For the second Slam in a row, we’ve seen more rain than play it seems. But, despite the paucity of play, there have still been some memorable moments so far.
1. RC Cola meets Moet
If only I had stuck with my pre-teen love of RC Cola and candy bars, I, too might have had a shot to play Roger Federer on Centre Court. Well, maybe not. Even though this was rightly touted as a Cinderella story, the match itself was surprisingly competitive. Marcus Willis, for all of his self-deprecation, showed some good tennis skills, even though he never really came close to challenging Federer. As for the Swiss vet, he was the perfect foil for Willis’ feel-good story, content to truck along to the finish line, while letting his unexpected opponent bask in the glory of his moment.
But more than its storyline, the match shows how small the margins can be in sports. No doubt Federer and his elite player colleagues are blessed with more talent than the average club player, but Willis shows how talented even the average club player is. Also, the focus that elite players generally show shot after shot and point after point is as much honed over years of training as it is innate. Still, with his new-found fame, one suspects Willis may be able to snag some wild cards this summer, and perhaps parlay this into another year on the tour. I do hope he snagged some free RF swag from Federer (he bought (!) the RF shirt he wore during the match) and took all of the official towels he could get his hands on.
2. Two Time Champion on Court 18, Please
I’ve heard many commentators note how Petra Kvitova is a small town girl at heart, and often finds the bustle of large cities, like New York, overwhelming. There was little chance of her being overwhelmed with her placement on Court 18. Seems like an odd choice to put a two-time champion on Court 18, especially when there are at least three larger show courts where she could have played. Kvitova took to her bucolic surrounds and defeated Sorana Cirstea 6-0, 6-4 before the rains came. Perhaps she is onto something here.
3. Mugu Conquers Giorgi
Camila Giorgi is a confounding player, who has collected her share of top ten wins — in fact, she’s won more of her matches against top ten players than she has lost. Needless to say, she is not an ideal opponent for a first-time Grand Slam winner looking to return to earth and win seven matches in a row again. But, the match that we got between Giorgi and second-seed Garbine Muguruza was a joy to watch — one of the hardest hitting matches we’ve seen in a while, with both players hitting winners at will. Eventually Muguruza pulled the match out, which was a good way for her to get grounded at Wimbledon.
4. More Roofs, Please
I know, building roofs over tennis courts is expensive. And not every tennis court can have a roof, at a tournament that has nearly two dozen courts where official matches are held. But, one roof for the leading tournament in tennis? It’s not enough, not even close.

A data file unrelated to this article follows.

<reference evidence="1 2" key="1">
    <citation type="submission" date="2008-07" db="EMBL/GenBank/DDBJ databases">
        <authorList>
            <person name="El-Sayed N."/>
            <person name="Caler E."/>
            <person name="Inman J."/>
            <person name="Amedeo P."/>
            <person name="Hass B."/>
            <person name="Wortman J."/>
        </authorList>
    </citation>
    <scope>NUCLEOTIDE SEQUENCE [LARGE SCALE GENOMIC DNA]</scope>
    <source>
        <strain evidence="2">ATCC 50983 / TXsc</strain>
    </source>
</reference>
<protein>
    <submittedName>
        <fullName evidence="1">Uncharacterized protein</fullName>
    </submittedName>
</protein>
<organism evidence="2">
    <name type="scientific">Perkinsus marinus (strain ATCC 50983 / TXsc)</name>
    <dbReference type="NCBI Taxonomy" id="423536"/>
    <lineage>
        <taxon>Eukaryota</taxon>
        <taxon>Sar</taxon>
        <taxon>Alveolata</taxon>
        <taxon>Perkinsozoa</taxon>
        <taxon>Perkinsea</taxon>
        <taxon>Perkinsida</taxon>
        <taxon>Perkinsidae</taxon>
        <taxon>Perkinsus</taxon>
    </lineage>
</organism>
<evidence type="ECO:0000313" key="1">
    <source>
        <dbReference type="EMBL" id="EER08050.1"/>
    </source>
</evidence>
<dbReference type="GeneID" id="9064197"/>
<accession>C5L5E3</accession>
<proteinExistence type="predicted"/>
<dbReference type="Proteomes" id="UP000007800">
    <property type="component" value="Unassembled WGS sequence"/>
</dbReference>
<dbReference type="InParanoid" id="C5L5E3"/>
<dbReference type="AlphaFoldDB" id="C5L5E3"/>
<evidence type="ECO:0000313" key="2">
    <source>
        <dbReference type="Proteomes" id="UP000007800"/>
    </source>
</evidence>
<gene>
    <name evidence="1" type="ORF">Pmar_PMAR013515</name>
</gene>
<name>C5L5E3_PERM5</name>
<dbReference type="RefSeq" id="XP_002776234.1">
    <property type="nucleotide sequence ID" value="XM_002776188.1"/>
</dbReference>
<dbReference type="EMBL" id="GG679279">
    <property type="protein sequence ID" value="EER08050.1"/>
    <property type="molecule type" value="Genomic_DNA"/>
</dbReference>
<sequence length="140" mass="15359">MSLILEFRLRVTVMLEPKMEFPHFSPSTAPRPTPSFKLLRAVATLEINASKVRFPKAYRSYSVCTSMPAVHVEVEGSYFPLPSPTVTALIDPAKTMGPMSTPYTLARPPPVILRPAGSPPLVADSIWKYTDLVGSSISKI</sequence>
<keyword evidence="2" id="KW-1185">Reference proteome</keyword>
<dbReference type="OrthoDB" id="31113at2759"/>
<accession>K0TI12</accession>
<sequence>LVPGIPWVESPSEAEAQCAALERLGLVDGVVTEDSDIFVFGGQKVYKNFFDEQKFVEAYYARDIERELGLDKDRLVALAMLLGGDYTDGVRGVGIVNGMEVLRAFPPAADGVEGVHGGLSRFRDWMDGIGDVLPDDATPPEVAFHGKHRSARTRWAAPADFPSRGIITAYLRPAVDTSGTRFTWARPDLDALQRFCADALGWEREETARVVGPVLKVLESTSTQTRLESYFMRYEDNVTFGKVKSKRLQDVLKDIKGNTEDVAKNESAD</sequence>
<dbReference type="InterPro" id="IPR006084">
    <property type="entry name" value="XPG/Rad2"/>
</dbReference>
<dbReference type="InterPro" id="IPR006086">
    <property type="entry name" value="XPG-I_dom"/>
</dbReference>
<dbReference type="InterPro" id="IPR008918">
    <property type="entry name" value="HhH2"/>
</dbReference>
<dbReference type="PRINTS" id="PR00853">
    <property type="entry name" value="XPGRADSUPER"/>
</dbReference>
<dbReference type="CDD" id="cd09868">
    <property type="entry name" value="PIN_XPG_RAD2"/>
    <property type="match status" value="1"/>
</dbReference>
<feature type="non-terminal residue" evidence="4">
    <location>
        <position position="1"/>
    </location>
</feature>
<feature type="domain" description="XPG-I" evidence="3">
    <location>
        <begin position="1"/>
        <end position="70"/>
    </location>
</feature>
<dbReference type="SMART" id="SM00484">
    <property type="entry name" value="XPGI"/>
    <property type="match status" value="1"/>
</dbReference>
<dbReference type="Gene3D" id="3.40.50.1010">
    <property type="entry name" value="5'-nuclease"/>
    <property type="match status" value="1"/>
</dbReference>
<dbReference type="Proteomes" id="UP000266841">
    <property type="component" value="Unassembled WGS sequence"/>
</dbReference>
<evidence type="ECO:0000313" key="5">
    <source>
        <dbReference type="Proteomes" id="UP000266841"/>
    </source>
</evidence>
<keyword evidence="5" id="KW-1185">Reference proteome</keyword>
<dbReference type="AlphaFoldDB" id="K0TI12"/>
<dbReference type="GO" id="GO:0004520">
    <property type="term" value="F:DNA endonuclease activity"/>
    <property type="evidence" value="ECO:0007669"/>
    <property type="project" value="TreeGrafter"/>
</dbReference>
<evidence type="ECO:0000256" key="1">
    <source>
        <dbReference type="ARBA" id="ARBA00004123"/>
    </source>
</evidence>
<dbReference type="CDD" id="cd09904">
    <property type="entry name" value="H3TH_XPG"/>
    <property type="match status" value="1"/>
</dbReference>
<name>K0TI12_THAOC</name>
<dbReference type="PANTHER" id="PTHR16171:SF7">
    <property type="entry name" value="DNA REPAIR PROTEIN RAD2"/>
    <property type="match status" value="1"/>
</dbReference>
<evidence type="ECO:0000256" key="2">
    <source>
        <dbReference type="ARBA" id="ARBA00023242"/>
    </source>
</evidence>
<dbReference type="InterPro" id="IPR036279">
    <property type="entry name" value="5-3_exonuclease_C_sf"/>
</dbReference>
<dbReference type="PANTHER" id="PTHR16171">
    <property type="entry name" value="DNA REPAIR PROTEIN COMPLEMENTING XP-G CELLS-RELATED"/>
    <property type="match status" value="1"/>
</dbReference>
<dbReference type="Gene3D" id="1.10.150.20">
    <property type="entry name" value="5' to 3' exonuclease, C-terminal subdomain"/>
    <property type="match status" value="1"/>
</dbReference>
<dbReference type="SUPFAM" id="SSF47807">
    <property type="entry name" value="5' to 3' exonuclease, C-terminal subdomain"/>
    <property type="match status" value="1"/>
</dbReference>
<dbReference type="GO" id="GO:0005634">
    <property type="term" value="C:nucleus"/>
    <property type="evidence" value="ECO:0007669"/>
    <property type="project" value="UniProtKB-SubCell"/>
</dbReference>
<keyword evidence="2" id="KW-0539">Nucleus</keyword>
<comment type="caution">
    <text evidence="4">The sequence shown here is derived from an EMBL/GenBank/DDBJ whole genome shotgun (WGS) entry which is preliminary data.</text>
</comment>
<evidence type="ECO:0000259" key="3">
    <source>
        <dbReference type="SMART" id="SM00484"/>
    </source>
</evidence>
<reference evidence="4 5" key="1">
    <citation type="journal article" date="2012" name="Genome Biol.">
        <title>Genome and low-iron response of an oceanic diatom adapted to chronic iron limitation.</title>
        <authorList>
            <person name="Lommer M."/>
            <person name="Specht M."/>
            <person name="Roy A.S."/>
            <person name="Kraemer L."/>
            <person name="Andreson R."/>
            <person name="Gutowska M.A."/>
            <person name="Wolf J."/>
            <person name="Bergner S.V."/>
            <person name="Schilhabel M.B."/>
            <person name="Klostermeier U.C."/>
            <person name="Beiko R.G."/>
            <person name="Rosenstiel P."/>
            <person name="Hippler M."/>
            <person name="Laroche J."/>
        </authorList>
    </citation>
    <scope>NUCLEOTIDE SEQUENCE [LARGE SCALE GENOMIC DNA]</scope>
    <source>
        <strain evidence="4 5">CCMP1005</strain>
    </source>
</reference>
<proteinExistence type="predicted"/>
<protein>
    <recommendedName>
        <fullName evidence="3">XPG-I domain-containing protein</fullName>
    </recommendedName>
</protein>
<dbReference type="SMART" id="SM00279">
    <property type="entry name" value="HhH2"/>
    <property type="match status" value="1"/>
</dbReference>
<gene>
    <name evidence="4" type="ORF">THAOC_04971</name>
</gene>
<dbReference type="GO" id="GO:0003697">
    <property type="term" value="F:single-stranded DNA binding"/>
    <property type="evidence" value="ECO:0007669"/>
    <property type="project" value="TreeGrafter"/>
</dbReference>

Here’s the thing about tennis tournaments — they actually need all of the players in the draw to function. Sure, most fans (both in person and on TV/internet) are tuning in to see the top names, but tournaments need seven rounds of matches to sell tickets for two weeks, and, perhaps more importantly, to sell the broadcast rights for those matches. This is a very lucrative business — even the top players don’t see that much of the revenue generated by a tournament like Wimbledon. But, for the vast majority of the players to work in vastly inferior conditions to those present on Centre Court is unacceptable.
As of now, there are two players who are in the third round — Novak Djokovic and Roger Federer. They have also played both of their matches on Centre Court. There are almost 30 players in the men’s and women’s singles draws who haven’t even completed their first round matches. Needless to say, as the tournament goes on, more of these players are going to have to play back to back matches to catch up, while the two players who have the most resources to recover and train can sit back and relax.
It’s not the players’ fault — they play where they are scheduled. And it’s hard to expect ticketholders and TV rights holders to not want to see the biggest draws on the one functioning court. But, it’s up to the ATP and WTA tours to look at the bigger picture and to make demands for better facilities — more roofs, player challenges available on all courts, etc. that will benefit the entire draw. Only so many matches can be played on Centre Court, and if the rain holds up, they will have to start playing all matches there 24 hours a day to catch up. Or worse, play on Middle Sunday.